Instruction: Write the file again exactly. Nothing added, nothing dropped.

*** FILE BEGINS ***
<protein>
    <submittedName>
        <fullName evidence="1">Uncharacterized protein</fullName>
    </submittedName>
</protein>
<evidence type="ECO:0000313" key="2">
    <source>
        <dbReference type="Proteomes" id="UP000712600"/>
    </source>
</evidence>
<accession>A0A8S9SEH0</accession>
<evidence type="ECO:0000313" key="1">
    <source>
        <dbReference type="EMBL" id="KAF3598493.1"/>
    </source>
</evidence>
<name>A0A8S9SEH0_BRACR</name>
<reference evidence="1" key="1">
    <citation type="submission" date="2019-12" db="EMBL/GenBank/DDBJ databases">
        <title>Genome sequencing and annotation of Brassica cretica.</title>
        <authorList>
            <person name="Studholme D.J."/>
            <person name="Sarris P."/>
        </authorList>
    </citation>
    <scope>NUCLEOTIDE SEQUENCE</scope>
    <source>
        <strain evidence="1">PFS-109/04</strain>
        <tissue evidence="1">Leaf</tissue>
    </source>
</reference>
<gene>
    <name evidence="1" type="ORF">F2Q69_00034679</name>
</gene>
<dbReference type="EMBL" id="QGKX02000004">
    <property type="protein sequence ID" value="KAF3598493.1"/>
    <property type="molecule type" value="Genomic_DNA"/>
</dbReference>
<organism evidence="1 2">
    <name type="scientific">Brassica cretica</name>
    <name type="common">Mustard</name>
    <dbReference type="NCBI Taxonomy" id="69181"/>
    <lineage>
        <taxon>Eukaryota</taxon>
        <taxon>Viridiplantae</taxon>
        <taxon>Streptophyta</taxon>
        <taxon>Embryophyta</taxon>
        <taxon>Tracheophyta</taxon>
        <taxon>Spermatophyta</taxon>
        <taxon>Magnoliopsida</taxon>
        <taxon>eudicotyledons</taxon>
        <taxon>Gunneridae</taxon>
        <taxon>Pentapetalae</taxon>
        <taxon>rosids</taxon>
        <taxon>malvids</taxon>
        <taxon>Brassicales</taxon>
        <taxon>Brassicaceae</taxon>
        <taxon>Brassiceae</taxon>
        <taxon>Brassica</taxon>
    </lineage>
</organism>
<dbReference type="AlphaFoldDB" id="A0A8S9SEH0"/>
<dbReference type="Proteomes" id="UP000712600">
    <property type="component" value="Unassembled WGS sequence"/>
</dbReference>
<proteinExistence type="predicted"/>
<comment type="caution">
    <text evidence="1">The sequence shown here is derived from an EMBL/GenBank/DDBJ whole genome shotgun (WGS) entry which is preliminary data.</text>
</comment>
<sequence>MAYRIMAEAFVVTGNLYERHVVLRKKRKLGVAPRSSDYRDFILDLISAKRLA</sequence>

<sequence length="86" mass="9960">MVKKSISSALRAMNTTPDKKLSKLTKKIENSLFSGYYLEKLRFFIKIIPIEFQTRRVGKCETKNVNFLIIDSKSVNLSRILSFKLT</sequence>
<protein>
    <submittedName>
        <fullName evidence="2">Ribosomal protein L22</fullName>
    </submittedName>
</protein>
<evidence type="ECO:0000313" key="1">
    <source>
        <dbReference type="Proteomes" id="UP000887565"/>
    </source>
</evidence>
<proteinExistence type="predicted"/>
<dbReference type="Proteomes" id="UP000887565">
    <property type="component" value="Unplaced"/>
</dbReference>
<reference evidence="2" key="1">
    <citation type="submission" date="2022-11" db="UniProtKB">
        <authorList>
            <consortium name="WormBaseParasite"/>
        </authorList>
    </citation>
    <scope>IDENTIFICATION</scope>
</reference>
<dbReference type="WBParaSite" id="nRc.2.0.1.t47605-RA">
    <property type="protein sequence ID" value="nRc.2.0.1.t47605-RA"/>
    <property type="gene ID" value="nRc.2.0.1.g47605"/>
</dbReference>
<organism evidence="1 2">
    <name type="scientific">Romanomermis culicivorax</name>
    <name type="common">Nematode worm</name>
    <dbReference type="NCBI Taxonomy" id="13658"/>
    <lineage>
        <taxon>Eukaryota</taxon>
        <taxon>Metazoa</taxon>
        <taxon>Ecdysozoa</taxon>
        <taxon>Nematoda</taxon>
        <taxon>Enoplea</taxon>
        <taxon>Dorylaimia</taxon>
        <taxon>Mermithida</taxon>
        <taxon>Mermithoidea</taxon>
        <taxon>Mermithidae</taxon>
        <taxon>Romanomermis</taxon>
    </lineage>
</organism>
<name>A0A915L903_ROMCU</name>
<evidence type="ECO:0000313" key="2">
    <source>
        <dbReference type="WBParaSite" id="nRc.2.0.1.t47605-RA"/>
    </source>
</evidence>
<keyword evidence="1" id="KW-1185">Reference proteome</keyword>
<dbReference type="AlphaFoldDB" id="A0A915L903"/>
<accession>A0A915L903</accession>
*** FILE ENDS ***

<protein>
    <submittedName>
        <fullName evidence="1">Uncharacterized protein</fullName>
    </submittedName>
</protein>
<evidence type="ECO:0000313" key="2">
    <source>
        <dbReference type="Proteomes" id="UP000712600"/>
    </source>
</evidence>
<accession>A0A8S9SEH0</accession>
<evidence type="ECO:0000313" key="1">
    <source>
        <dbReference type="EMBL" id="KAF3598493.1"/>
    </source>
</evidence>
<name>A0A8S9SEH0_BRACR</name>
<reference evidence="1" key="1">
    <citation type="submission" date="2019-12" db="EMBL/GenBank/DDBJ databases">
        <title>Genome sequencing and annotation of Brassica cretica.</title>
        <authorList>
            <person name="Studholme D.J."/>
            <person name="Sarris P."/>
        </authorList>
    </citation>
    <scope>NUCLEOTIDE SEQUENCE</scope>
    <source>
        <strain evidence="1">PFS-109/04</strain>
        <tissue evidence="1">Leaf</tissue>
    </source>
</reference>
<gene>
    <name evidence="1" type="ORF">F2Q69_00034679</name>
</gene>
<dbReference type="EMBL" id="QGKX02000004">
    <property type="protein sequence ID" value="KAF3598493.1"/>
    <property type="molecule type" value="Genomic_DNA"/>
</dbReference>
<organism evidence="1 2">
    <name type="scientific">Brassica cretica</name>
    <name type="common">Mustard</name>
    <dbReference type="NCBI Taxonomy" id="69181"/>
    <lineage>
        <taxon>Eukaryota</taxon>
        <taxon>Viridiplantae</taxon>
        <taxon>Streptophyta</taxon>
        <taxon>Embryophyta</taxon>
        <taxon>Tracheophyta</taxon>
        <taxon>Spermatophyta</taxon>
        <taxon>Magnoliopsida</taxon>
        <taxon>eudicotyledons</taxon>
        <taxon>Gunneridae</taxon>
        <taxon>Pentapetalae</taxon>
        <taxon>rosids</taxon>
        <taxon>malvids</taxon>
        <taxon>Brassicales</taxon>
        <taxon>Brassicaceae</taxon>
        <taxon>Brassiceae</taxon>
        <taxon>Brassica</taxon>
    </lineage>
</organism>
<dbReference type="AlphaFoldDB" id="A0A8S9SEH0"/>
<dbReference type="Proteomes" id="UP000712600">
    <property type="component" value="Unassembled WGS sequence"/>
</dbReference>
<proteinExistence type="predicted"/>
<comment type="caution">
    <text evidence="1">The sequence shown here is derived from an EMBL/GenBank/DDBJ whole genome shotgun (WGS) entry which is preliminary data.</text>
</comment>
<sequence>MAYRIMAEAFVVTGNLYERHVVLRKKRKLGVAPRSSDYRDFILDLISAKRLA</sequence>

<sequence length="86" mass="9960">MVKKSISSALRAMNTTPDKKLSKLTKKIENSLFSGYYLEKLRFFIKIIPIEFQTRRVGKCETKNVNFLIIDSKSVNLSRILSFKLT</sequence>
<protein>
    <submittedName>
        <fullName evidence="2">Ribosomal protein L22</fullName>
    </submittedName>
</protein>
<evidence type="ECO:0000313" key="1">
    <source>
        <dbReference type="Proteomes" id="UP000887565"/>
    </source>
</evidence>
<proteinExistence type="predicted"/>
<dbReference type="Proteomes" id="UP000887565">
    <property type="component" value="Unplaced"/>
</dbReference>
<reference evidence="2" key="1">
    <citation type="submission" date="2022-11" db="UniProtKB">
        <authorList>
            <consortium name="WormBaseParasite"/>
        </authorList>
    </citation>
    <scope>IDENTIFICATION</scope>
</reference>
<dbReference type="WBParaSite" id="nRc.2.0.1.t47605-RA">
    <property type="protein sequence ID" value="nRc.2.0.1.t47605-RA"/>
    <property type="gene ID" value="nRc.2.0.1.g47605"/>
</dbReference>
<organism evidence="1 2">
    <name type="scientific">Romanomermis culicivorax</name>
    <name type="common">Nematode worm</name>
    <dbReference type="NCBI Taxonomy" id="13658"/>
    <lineage>
        <taxon>Eukaryota</taxon>
        <taxon>Metazoa</taxon>
        <taxon>Ecdysozoa</taxon>
        <taxon>Nematoda</taxon>
        <taxon>Enoplea</taxon>
        <taxon>Dorylaimia</taxon>
        <taxon>Mermithida</taxon>
        <taxon>Mermithoidea</taxon>
        <taxon>Mermithidae</taxon>
        <taxon>Romanomermis</taxon>
    </lineage>
</organism>
<name>A0A915L903_ROMCU</name>
<evidence type="ECO:0000313" key="2">
    <source>
        <dbReference type="WBParaSite" id="nRc.2.0.1.t47605-RA"/>
    </source>
</evidence>
<keyword evidence="1" id="KW-1185">Reference proteome</keyword>
<dbReference type="AlphaFoldDB" id="A0A915L903"/>
<accession>A0A915L903</accession>